7 things to avoid saying at work, and what to say instead
Have you ever felt like your colleagues avoid speaking to you, unless it’s absolutely necessary? You try to have small talk with them, but it doesn’t go far. Your emails get easily ignored, and no one seems to want to work with you, even though you’re good at your job.
If that’s the case, it’s possible that your soft skills need some major tweaks. To get to the root of this mystery, start with assessing your communication skills. Ask yourself: do you keep saying the wrong things at work?
Chances are, you can tell by your co-workers’ body language. If they’re pursing their lips and going “Hmm, never mind, it’s fine” before walking away, then you know you didn’t say the right thing. So, think back on your previous conversations, and ask yourself if you’re guilty of this list of “banned” things to say.
Don’t say: “I don’t know.”
You just started your first professional job, so naturally, you’re still learning the ropes and don’t know a lot of things. But just saying “I don’t know” shows a lack of initiative and that you don’t care enough to find out. In an office environment, you have to show that you’re reliable and action-oriented. Ask your colleagues on how you can help them find the answer that they need or suggest solutions.
Don’t say: “We've always done it this way.”
Maybe the company you’re working for adopts strict sets of procedures and protocols. So if someone comes along with new, radical ideas, you may be right to be practical and shoot them down with “we've always done it this way”. But this gives you a bad impression of someone who’s not progressive or forward-thinking. Even the least agile industry need to innovate and adopt new ideas to survive in these challenging times.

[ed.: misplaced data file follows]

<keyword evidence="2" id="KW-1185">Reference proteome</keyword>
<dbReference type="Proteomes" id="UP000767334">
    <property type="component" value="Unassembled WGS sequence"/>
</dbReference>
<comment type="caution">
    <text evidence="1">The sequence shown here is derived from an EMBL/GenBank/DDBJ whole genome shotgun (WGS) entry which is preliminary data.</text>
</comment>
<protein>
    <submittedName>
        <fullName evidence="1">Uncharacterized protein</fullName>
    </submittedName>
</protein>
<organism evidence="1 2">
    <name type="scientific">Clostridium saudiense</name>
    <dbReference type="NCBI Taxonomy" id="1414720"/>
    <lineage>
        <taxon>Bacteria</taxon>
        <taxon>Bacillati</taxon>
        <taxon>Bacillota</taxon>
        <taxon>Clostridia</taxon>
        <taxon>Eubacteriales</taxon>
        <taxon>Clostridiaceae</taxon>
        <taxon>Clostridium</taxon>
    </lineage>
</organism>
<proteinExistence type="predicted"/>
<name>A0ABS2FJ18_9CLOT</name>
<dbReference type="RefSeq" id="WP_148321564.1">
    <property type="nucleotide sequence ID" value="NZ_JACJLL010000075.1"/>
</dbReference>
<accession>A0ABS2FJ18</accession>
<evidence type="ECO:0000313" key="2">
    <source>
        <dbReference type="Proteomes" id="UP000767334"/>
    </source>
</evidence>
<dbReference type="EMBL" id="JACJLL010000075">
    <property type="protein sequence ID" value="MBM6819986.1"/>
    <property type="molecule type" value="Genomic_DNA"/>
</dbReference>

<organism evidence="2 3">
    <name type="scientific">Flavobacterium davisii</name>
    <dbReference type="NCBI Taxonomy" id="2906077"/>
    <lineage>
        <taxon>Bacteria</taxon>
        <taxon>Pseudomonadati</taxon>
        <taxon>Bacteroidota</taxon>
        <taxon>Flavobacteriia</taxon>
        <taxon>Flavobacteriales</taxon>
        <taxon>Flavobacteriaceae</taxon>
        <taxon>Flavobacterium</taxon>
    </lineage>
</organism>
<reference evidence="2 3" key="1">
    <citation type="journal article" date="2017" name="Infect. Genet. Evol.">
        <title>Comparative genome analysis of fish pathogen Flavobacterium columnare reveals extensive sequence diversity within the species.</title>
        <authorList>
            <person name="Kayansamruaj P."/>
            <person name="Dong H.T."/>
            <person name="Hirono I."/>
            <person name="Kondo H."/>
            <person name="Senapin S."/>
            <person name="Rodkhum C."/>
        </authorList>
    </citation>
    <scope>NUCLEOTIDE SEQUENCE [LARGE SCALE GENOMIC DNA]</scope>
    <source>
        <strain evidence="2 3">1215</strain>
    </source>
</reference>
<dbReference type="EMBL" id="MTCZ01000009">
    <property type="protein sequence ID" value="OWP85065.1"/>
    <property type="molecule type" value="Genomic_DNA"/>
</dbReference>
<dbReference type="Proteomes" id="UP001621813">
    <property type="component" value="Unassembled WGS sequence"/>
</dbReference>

Don’t say: “This will only take a second.”
Firstly, what are the chances that the help you need from someone literally only takes one second? Secondly, it can be quite rude to disrupt someone’s work when you march over asking them to help you with your task right at that very moment. Once in a while, this may be acceptable for some of your nicest colleagues, but anything more is just plain annoying and inconsiderate. Here’s a rule of thumb, your colleagues are working too and may be rushing through something important. Always give them an option to wrap up what they’re doing before coming to help you.
Don’t say: “ I can’t/won’t/don’t.”
You’re only human, you can’t do everything. But sometimes, that doesn’t mean you should say the words can’t/won’t/don’t. It won’t paint you in the best light, even if you had a valid reason for flat-out refusing something. All it does is give you the impression that you don’t have the capabilities to do something or that you just don’t want to do it. Instead, explain why you’re not doing something you’re told to and suggest a solution.
Don’t say: “Are you pregnant?”
Actually, this advice is suitable for outside the workplace as well. Just don’t ask this question. If someone is pregnant and wants to tell you, then she will. Otherwise, just ask any other questions but this. Similarly, if you’re new to the team, it is best not to ask too personal questions until you get to know them better.
Don’t say: “I'll Try.”
Although you probably mean that you’ll try your best to succeed, to your co-workers and boss, all they see is your lack of confidence. In fact, they’re already mentally making alternative plans for the task that they expect you to fail. Instead of saying “I’ll try”, share with them your concerns on why you may not be able to do the task well enough.
Don’t say: “I’m Sorry.”
Obviously, if you’re accepting responsibility for an error you’ve made, then feel free to apologise. Showing remorse and apologising for it, especially if you’ve hurt someone, is a fundamental part of life. But take a moment to reflect on how overused this phrase is. When you start with “I’m sorry to bother you…” you’re already undermining your credibility. Instead of apologising repeatedly, turn it around and thank the person instead.
If you’re still unsure of the right things to say, remind yourself that the office is where you work and so you need to maintain a professional attitude. Adopt a positive mindset, be considerate and do your best in everything. And if you can’t, then explain yourself. Your team will understand. All in all, take extra precaution in what comes out of your mouth so that everything you say will promote your professionalism, not hurt it.